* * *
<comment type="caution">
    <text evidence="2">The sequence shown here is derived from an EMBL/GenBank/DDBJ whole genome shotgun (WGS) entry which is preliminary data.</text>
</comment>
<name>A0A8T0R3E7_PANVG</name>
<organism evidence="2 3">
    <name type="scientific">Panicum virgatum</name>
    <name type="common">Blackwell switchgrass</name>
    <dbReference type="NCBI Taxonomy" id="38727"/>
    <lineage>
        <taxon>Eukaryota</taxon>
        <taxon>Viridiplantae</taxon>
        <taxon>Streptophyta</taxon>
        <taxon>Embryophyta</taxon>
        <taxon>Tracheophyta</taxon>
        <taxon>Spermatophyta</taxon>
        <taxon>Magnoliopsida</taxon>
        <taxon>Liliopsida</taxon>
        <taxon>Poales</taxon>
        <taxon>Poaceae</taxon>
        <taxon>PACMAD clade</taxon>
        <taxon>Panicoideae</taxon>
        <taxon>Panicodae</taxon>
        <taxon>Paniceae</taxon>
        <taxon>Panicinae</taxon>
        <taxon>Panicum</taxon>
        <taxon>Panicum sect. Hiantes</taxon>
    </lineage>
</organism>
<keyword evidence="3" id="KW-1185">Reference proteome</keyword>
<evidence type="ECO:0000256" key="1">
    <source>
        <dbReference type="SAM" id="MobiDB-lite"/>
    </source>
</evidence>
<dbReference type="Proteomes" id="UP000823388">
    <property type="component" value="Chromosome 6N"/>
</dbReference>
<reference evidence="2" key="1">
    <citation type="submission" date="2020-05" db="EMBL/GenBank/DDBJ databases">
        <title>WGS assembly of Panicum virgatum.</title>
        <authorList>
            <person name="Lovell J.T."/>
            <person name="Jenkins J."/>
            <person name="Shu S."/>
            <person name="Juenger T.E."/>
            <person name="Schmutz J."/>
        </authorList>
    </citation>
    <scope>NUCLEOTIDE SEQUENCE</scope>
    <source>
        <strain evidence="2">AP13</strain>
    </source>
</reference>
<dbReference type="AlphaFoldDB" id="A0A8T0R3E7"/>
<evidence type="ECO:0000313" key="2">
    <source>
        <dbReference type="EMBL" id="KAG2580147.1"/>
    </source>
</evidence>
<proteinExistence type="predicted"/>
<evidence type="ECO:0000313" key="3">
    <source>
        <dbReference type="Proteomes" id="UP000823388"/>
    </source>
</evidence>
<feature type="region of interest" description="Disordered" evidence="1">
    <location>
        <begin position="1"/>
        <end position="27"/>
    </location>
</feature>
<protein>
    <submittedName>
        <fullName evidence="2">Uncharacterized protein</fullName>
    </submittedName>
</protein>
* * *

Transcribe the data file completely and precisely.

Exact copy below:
<comment type="caution">
    <text evidence="2">The sequence shown here is derived from an EMBL/GenBank/DDBJ whole genome shotgun (WGS) entry which is preliminary data.</text>
</comment>
<name>A0A8T0R3E7_PANVG</name>
<organism evidence="2 3">
    <name type="scientific">Panicum virgatum</name>
    <name type="common">Blackwell switchgrass</name>
    <dbReference type="NCBI Taxonomy" id="38727"/>
    <lineage>
        <taxon>Eukaryota</taxon>
        <taxon>Viridiplantae</taxon>
        <taxon>Streptophyta</taxon>
        <taxon>Embryophyta</taxon>
        <taxon>Tracheophyta</taxon>
        <taxon>Spermatophyta</taxon>
        <taxon>Magnoliopsida</taxon>
        <taxon>Liliopsida</taxon>
        <taxon>Poales</taxon>
        <taxon>Poaceae</taxon>
        <taxon>PACMAD clade</taxon>
        <taxon>Panicoideae</taxon>
        <taxon>Panicodae</taxon>
        <taxon>Paniceae</taxon>
        <taxon>Panicinae</taxon>
        <taxon>Panicum</taxon>
        <taxon>Panicum sect. Hiantes</taxon>
    </lineage>
</organism>
<keyword evidence="3" id="KW-1185">Reference proteome</keyword>
<evidence type="ECO:0000256" key="1">
    <source>
        <dbReference type="SAM" id="MobiDB-lite"/>
    </source>
</evidence>
<dbReference type="Proteomes" id="UP000823388">
    <property type="component" value="Chromosome 6N"/>
</dbReference>
<reference evidence="2" key="1">
    <citation type="submission" date="2020-05" db="EMBL/GenBank/DDBJ databases">
        <title>WGS assembly of Panicum virgatum.</title>
        <authorList>
            <person name="Lovell J.T."/>
            <person name="Jenkins J."/>
            <person name="Shu S."/>
            <person name="Juenger T.E."/>
            <person name="Schmutz J."/>
        </authorList>
    </citation>
    <scope>NUCLEOTIDE SEQUENCE</scope>
    <source>
        <strain evidence="2">AP13</strain>
    </source>
</reference>
<dbReference type="AlphaFoldDB" id="A0A8T0R3E7"/>
<evidence type="ECO:0000313" key="2">
    <source>
        <dbReference type="EMBL" id="KAG2580147.1"/>
    </source>
</evidence>
<proteinExistence type="predicted"/>
<evidence type="ECO:0000313" key="3">
    <source>
        <dbReference type="Proteomes" id="UP000823388"/>
    </source>
</evidence>
<feature type="region of interest" description="Disordered" evidence="1">
    <location>
        <begin position="1"/>
        <end position="27"/>
    </location>
</feature>
<protein>
    <submittedName>
        <fullName evidence="2">Uncharacterized protein</fullName>
    </submittedName>
</protein>